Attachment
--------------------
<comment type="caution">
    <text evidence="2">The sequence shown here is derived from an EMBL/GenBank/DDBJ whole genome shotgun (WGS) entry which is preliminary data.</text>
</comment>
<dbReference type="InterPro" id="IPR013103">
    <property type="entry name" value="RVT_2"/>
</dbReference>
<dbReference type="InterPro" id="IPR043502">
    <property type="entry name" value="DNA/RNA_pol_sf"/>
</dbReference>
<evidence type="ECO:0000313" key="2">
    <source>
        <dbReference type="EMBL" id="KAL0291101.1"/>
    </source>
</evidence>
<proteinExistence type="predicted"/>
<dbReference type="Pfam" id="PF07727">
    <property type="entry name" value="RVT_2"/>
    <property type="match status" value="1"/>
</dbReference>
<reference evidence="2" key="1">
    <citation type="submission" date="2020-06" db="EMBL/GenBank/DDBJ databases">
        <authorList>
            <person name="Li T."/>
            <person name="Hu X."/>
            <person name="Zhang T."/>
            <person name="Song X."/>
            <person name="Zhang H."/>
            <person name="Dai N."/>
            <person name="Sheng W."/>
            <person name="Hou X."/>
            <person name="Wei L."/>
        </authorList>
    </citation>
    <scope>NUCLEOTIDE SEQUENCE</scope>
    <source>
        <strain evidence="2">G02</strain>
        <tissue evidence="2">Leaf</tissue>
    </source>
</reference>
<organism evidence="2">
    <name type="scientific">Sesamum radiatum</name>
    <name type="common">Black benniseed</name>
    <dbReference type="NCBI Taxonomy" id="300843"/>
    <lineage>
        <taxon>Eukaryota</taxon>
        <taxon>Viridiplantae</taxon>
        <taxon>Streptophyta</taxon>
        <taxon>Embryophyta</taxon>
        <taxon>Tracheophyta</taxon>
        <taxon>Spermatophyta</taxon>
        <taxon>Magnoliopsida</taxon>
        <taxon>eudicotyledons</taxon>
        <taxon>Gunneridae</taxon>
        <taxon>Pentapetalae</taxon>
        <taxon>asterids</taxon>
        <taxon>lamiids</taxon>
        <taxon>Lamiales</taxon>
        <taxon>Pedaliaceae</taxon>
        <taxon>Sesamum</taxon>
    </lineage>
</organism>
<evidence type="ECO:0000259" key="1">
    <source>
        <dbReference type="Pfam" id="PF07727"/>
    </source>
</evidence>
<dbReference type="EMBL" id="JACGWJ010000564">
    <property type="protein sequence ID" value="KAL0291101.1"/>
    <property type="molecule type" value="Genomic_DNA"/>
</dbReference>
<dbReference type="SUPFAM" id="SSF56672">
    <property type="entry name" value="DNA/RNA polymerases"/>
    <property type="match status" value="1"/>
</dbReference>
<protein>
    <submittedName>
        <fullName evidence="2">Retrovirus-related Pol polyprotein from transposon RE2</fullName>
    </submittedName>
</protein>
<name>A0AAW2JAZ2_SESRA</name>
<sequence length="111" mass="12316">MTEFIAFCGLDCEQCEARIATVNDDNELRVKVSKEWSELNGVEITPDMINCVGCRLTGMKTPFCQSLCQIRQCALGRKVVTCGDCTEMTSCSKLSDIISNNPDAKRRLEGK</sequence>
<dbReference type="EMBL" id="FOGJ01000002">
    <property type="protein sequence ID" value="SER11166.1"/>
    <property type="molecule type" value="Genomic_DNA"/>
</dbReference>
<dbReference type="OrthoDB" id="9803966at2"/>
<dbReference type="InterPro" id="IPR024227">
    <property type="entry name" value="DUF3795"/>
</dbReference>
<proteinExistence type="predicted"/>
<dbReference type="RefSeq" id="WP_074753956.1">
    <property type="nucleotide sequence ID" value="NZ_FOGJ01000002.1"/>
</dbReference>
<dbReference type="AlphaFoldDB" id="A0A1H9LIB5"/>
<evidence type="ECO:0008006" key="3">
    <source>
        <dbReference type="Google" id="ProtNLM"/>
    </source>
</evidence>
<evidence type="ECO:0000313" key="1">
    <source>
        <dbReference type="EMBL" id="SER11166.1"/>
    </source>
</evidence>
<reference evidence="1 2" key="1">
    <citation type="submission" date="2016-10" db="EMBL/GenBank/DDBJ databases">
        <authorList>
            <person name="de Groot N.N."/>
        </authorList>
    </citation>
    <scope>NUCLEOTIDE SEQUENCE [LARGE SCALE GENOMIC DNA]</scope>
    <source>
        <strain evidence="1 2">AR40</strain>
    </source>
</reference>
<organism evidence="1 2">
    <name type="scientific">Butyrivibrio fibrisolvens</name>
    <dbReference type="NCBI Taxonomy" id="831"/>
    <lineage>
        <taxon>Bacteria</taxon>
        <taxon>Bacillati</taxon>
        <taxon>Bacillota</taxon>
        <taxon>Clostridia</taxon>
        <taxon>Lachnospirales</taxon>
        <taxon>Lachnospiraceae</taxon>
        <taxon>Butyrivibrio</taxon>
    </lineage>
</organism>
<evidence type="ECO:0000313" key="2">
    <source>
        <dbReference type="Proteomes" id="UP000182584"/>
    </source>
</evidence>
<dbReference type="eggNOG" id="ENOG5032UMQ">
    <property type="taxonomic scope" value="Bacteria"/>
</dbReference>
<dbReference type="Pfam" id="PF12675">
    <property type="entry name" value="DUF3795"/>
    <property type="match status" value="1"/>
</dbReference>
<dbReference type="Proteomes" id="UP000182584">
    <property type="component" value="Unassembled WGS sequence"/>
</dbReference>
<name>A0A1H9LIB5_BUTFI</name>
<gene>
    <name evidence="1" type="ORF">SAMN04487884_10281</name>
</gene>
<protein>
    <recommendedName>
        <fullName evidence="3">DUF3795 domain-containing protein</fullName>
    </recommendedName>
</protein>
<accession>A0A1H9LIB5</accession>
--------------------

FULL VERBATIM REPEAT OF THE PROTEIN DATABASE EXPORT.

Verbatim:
<comment type="caution">
    <text evidence="2">The sequence shown here is derived from an EMBL/GenBank/DDBJ whole genome shotgun (WGS) entry which is preliminary data.</text>
</comment>
<dbReference type="InterPro" id="IPR013103">
    <property type="entry name" value="RVT_2"/>
</dbReference>
<dbReference type="InterPro" id="IPR043502">
    <property type="entry name" value="DNA/RNA_pol_sf"/>
</dbReference>
<evidence type="ECO:0000313" key="2">
    <source>
        <dbReference type="EMBL" id="KAL0291101.1"/>
    </source>
</evidence>
<proteinExistence type="predicted"/>
<dbReference type="Pfam" id="PF07727">
    <property type="entry name" value="RVT_2"/>
    <property type="match status" value="1"/>
</dbReference>
<reference evidence="2" key="1">
    <citation type="submission" date="2020-06" db="EMBL/GenBank/DDBJ databases">
        <authorList>
            <person name="Li T."/>
            <person name="Hu X."/>
            <person name="Zhang T."/>
            <person name="Song X."/>
            <person name="Zhang H."/>
            <person name="Dai N."/>
            <person name="Sheng W."/>
            <person name="Hou X."/>
            <person name="Wei L."/>
        </authorList>
    </citation>
    <scope>NUCLEOTIDE SEQUENCE</scope>
    <source>
        <strain evidence="2">G02</strain>
        <tissue evidence="2">Leaf</tissue>
    </source>
</reference>
<organism evidence="2">
    <name type="scientific">Sesamum radiatum</name>
    <name type="common">Black benniseed</name>
    <dbReference type="NCBI Taxonomy" id="300843"/>
    <lineage>
        <taxon>Eukaryota</taxon>
        <taxon>Viridiplantae</taxon>
        <taxon>Streptophyta</taxon>
        <taxon>Embryophyta</taxon>
        <taxon>Tracheophyta</taxon>
        <taxon>Spermatophyta</taxon>
        <taxon>Magnoliopsida</taxon>
        <taxon>eudicotyledons</taxon>
        <taxon>Gunneridae</taxon>
        <taxon>Pentapetalae</taxon>
        <taxon>asterids</taxon>
        <taxon>lamiids</taxon>
        <taxon>Lamiales</taxon>
        <taxon>Pedaliaceae</taxon>
        <taxon>Sesamum</taxon>
    </lineage>
</organism>
<evidence type="ECO:0000259" key="1">
    <source>
        <dbReference type="Pfam" id="PF07727"/>
    </source>
</evidence>
<dbReference type="EMBL" id="JACGWJ010000564">
    <property type="protein sequence ID" value="KAL0291101.1"/>
    <property type="molecule type" value="Genomic_DNA"/>
</dbReference>
<dbReference type="SUPFAM" id="SSF56672">
    <property type="entry name" value="DNA/RNA polymerases"/>
    <property type="match status" value="1"/>
</dbReference>
<protein>
    <submittedName>
        <fullName evidence="2">Retrovirus-related Pol polyprotein from transposon RE2</fullName>
    </submittedName>
</protein>
<name>A0AAW2JAZ2_SESRA</name>
<sequence length="111" mass="12316">MTEFIAFCGLDCEQCEARIATVNDDNELRVKVSKEWSELNGVEITPDMINCVGCRLTGMKTPFCQSLCQIRQCALGRKVVTCGDCTEMTSCSKLSDIISNNPDAKRRLEGK</sequence>
<dbReference type="EMBL" id="FOGJ01000002">
    <property type="protein sequence ID" value="SER11166.1"/>
    <property type="molecule type" value="Genomic_DNA"/>
</dbReference>
<dbReference type="OrthoDB" id="9803966at2"/>
<dbReference type="InterPro" id="IPR024227">
    <property type="entry name" value="DUF3795"/>
</dbReference>
<proteinExistence type="predicted"/>
<dbReference type="RefSeq" id="WP_074753956.1">
    <property type="nucleotide sequence ID" value="NZ_FOGJ01000002.1"/>
</dbReference>
<dbReference type="AlphaFoldDB" id="A0A1H9LIB5"/>
<evidence type="ECO:0008006" key="3">
    <source>
        <dbReference type="Google" id="ProtNLM"/>
    </source>
</evidence>
<evidence type="ECO:0000313" key="1">
    <source>
        <dbReference type="EMBL" id="SER11166.1"/>
    </source>
</evidence>
<reference evidence="1 2" key="1">
    <citation type="submission" date="2016-10" db="EMBL/GenBank/DDBJ databases">
        <authorList>
            <person name="de Groot N.N."/>
        </authorList>
    </citation>
    <scope>NUCLEOTIDE SEQUENCE [LARGE SCALE GENOMIC DNA]</scope>
    <source>
        <strain evidence="1 2">AR40</strain>
    </source>
</reference>
<organism evidence="1 2">
    <name type="scientific">Butyrivibrio fibrisolvens</name>
    <dbReference type="NCBI Taxonomy" id="831"/>
    <lineage>
        <taxon>Bacteria</taxon>
        <taxon>Bacillati</taxon>
        <taxon>Bacillota</taxon>
        <taxon>Clostridia</taxon>
        <taxon>Lachnospirales</taxon>
        <taxon>Lachnospiraceae</taxon>
        <taxon>Butyrivibrio</taxon>
    </lineage>
</organism>
<evidence type="ECO:0000313" key="2">
    <source>
        <dbReference type="Proteomes" id="UP000182584"/>
    </source>
</evidence>
<dbReference type="eggNOG" id="ENOG5032UMQ">
    <property type="taxonomic scope" value="Bacteria"/>
</dbReference>
<dbReference type="Pfam" id="PF12675">
    <property type="entry name" value="DUF3795"/>
    <property type="match status" value="1"/>
</dbReference>
<dbReference type="Proteomes" id="UP000182584">
    <property type="component" value="Unassembled WGS sequence"/>
</dbReference>
<name>A0A1H9LIB5_BUTFI</name>
<gene>
    <name evidence="1" type="ORF">SAMN04487884_10281</name>
</gene>
<protein>
    <recommendedName>
        <fullName evidence="3">DUF3795 domain-containing protein</fullName>
    </recommendedName>
</protein>
<accession>A0A1H9LIB5</accession>